Greek Conservatives Storm to Victory in Repeat Election

Greek Conservatives Storm to Victory in Repeat Election
New Democracy conservative party leader Kyriakos Mitsotakis speaks to supporters outside the party's headquarters, after the general election, in Athens, Greece, on June 25, 2023. (Louiza Vradi/Reuters)

ATHENS—Greece’s conservative New Democracy party stormed to victory in a parliamentary election on Sunday with voters giving reformist Kyriakos Mitsotakis another four-year term as prime minister.

With most votes counted, New Democracy was leading with 40.5 percent of the vote and 158 seats in the 300-seat parliament, interior ministry figures showed.

It was more than 20 points clear of Syriza, a radical leftist party that won elections in 2015 at the peak of a debilitating debt crisis and ran the country until 2019, when it lost to New Democracy.

“This freely given support only increases my responsibility to respond to people’s hopes. I personally feel an even stronger obligation to serve the country with all my abilities,” Mitsotakis told cheering crowds at New Democracy headquarters in downtown Athens.

Sunday’s vote was a humiliating defeat for Syriza, which lost more than 30 Members of Parliament (MPs).

Mitsotakis, 55, a former banker and scion of a powerful political family, has promised to boost revenue from the vital tourist industry, create jobs, and increase wages to near the European Union average.

Mitsotakis, who was prime minister from 2019 until stepping down in favor of a caretaker premier following an inconclusive May vote, has vowed to push ahead with reforms to rebuild the country’s credit rating after the debt crisis that wracked the nation for a decade.

Sunday’s vote was the second in the past five weeks, as a first poll on May 21 held under a different electoral system failed to give a single party absolute majority in parliament. The system used in Sunday’s poll gave the leading party bonus seats depending on voter support.

Zoe Constantopoulou, who spent hours regaling Greece’s lenders at the height of the country’s debt crisis in 2015 when she was parliamentary speaker, saw her party, Plefsi Eleftherias, gain 8 seats in parliament.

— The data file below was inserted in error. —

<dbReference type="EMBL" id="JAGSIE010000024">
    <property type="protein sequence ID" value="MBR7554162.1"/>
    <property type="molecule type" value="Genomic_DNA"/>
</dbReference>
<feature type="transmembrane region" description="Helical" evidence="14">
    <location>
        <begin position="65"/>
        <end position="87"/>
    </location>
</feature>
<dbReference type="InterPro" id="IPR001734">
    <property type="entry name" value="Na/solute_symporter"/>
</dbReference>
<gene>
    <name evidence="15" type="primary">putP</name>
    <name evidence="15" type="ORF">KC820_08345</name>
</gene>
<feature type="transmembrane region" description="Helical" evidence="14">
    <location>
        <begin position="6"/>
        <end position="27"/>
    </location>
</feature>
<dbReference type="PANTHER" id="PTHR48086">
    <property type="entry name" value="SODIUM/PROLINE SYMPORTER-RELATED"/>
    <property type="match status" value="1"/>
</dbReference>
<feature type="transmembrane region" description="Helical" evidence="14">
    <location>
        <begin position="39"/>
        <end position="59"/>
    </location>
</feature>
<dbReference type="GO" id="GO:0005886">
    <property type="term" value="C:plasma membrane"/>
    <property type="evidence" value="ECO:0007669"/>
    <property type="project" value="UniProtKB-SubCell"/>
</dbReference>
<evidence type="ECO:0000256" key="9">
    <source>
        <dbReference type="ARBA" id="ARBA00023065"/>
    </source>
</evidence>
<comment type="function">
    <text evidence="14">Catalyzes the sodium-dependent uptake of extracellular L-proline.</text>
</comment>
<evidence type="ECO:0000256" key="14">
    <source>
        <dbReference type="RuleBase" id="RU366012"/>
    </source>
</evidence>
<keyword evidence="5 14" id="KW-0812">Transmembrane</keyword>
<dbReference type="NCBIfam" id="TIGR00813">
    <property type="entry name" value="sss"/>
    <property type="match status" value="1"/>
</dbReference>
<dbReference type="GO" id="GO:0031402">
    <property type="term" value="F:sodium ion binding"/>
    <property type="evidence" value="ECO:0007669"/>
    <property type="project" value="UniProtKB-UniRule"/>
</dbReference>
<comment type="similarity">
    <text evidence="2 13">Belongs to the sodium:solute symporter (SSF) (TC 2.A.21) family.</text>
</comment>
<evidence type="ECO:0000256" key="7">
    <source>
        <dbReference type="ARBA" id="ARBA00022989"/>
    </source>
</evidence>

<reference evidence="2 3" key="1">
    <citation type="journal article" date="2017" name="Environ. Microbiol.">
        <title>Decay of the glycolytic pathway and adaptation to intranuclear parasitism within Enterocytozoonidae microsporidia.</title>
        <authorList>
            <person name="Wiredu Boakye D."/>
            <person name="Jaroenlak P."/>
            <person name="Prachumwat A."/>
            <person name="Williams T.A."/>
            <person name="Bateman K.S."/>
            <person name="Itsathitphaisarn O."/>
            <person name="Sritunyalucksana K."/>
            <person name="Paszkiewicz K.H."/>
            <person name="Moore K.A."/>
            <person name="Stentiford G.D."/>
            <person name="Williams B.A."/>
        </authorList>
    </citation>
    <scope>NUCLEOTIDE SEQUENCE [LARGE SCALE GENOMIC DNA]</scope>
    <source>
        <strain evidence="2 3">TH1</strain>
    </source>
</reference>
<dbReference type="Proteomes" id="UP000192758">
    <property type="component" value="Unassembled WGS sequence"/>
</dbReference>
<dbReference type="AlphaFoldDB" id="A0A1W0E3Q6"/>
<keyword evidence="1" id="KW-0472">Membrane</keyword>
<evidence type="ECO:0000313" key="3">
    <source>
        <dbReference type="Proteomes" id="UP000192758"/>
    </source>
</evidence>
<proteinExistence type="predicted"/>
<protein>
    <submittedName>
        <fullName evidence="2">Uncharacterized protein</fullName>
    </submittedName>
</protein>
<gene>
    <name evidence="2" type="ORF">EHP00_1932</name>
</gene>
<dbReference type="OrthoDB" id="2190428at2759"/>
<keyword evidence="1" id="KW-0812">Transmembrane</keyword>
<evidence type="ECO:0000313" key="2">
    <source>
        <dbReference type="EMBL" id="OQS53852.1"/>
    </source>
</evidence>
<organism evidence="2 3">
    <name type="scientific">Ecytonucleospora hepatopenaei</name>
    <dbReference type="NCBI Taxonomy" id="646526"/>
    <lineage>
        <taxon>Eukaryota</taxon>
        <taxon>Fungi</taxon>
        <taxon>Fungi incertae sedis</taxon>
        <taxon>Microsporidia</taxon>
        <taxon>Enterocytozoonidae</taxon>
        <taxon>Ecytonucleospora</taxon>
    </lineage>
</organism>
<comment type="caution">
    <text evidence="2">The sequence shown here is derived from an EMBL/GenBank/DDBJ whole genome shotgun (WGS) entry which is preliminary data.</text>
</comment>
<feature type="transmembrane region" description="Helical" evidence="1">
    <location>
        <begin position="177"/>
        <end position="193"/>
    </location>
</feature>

“Whether we are eight or nine MPs, I’m good enough for 100 [MPs],” she said.

The COVID-19 pandemic and a deadly rail crash in February exposed shortcomings in Greece’s health and public transport systems. But a cost-of-living crisis and economic hardship have more recently topped voters’ concerns.

“I expect a lot [from the new government],” pensioner Giorgos Katzimertzis told Reuters.

“The main thing is the health system, the economy, so we can live [decently] because things are difficult. I am a pensioner, I was on the fire brigade, and now I don’t have a dime.”

Sunday’s election was held in the shadow of a migrant shipwreck this month in which hundreds are feared to have perished off southern Greece. One of the worst such disasters in years, it has exposed the parties’ divisions over illegal immigration.

The Spartans party, which said Greece was threatened by uncontrolled migration, was the surprise of the campaign. It was set to gain 4.7 of the vote and up to 13 seats in parliament, based on the early results.

The group was catapulted from relative obscurity after support from Ilias Kasiadiaris, the frontman of the now-banned Golden Dawn party. His own party was barred from the elections and he endorsed the Spartans from jail.

A Twitter post from Kasidiaris showed him beaming, wearing a T-shirt with a Spartans logo and giving the thumbs up, super-imposed against jail bars.